PART IV. INFORMATION MANAGEMENT AND PUBLIC ACCESS
Information is the lifeblood of the Committee's work, and
this imposes two fundamental tasks. First, data must be
organized to be useful to the Committee and the public during the
Committee's term. Second, data must be organized to be available
to the public and the Interagency Working Group following the
completion of the Committee's work. As of mid-October, progress
includes the following:
o Well over 370 individual document accessions, ranging
in size from 1 or 2 documents to several thousand, had
been received or retrieved from a wide variety of
public and private sources.
o Data (often fragmentary, as noted) had been received on
many hundreds of experiments.
o Almost 2,000 journal articles, Congressional reports,
and secondary sources that bear on experiments or
experimentation have been assembled.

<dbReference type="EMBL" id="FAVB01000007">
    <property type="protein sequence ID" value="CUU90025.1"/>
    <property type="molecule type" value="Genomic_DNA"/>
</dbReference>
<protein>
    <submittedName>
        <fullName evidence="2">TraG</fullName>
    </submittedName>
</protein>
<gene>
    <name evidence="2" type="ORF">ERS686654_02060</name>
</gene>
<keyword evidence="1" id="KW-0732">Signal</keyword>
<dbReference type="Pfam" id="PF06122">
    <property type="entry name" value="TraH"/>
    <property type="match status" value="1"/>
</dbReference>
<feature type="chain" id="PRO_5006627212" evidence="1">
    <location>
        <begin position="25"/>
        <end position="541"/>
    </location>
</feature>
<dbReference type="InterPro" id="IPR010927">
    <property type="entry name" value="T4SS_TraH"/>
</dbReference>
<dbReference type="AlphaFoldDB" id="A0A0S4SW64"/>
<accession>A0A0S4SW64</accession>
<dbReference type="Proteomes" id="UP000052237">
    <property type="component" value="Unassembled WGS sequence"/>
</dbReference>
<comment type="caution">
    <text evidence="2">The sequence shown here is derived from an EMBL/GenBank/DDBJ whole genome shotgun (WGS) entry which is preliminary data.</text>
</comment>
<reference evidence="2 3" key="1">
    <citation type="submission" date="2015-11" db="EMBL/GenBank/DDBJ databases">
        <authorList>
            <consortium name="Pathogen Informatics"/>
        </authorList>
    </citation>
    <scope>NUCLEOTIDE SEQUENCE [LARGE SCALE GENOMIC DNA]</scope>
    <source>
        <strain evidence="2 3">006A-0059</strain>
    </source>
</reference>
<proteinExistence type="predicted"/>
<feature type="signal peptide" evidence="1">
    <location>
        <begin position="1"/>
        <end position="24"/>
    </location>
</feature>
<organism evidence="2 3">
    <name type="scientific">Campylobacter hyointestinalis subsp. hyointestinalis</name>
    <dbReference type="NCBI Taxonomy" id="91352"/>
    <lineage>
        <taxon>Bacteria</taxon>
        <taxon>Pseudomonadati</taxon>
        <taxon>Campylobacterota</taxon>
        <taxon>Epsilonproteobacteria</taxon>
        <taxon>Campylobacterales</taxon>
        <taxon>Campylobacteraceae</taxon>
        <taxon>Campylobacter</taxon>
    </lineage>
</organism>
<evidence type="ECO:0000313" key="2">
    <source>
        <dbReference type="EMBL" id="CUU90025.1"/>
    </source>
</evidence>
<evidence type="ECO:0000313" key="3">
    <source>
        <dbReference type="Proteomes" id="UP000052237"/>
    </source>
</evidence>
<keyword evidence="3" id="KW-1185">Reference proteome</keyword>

As discussed above, the Committee is simultaneously engaged
in many projects dependent upon the compilation and organization
of additional data. Of necessity, the creation of a system to
permit efficient use of data has been a central focus of staff
effort. The details of the information systems available to the
Committee and the public are provided in Appendix F; highlights
include the following:
o The Committee has an interactive network based on Lotus
Notes, for use by staff. The Committee expects to
shortly connect with the public via the Internet. The
network should provide direct public access to the
index of document collections possessed by the
Committee, and to the experiment database.
o The Committee has established a public reading room.
Basic committee materials (e.g., transcripts and
briefing books for each meeting) are available. As
they are assembled by staff, collections of
historically important material (e.g., minutes of
important committees, histories of relevant programs)
are being organized and made available in the reading
Interim Report of the Advisory Committee on Human Radiation
Experiments, October 21, 1994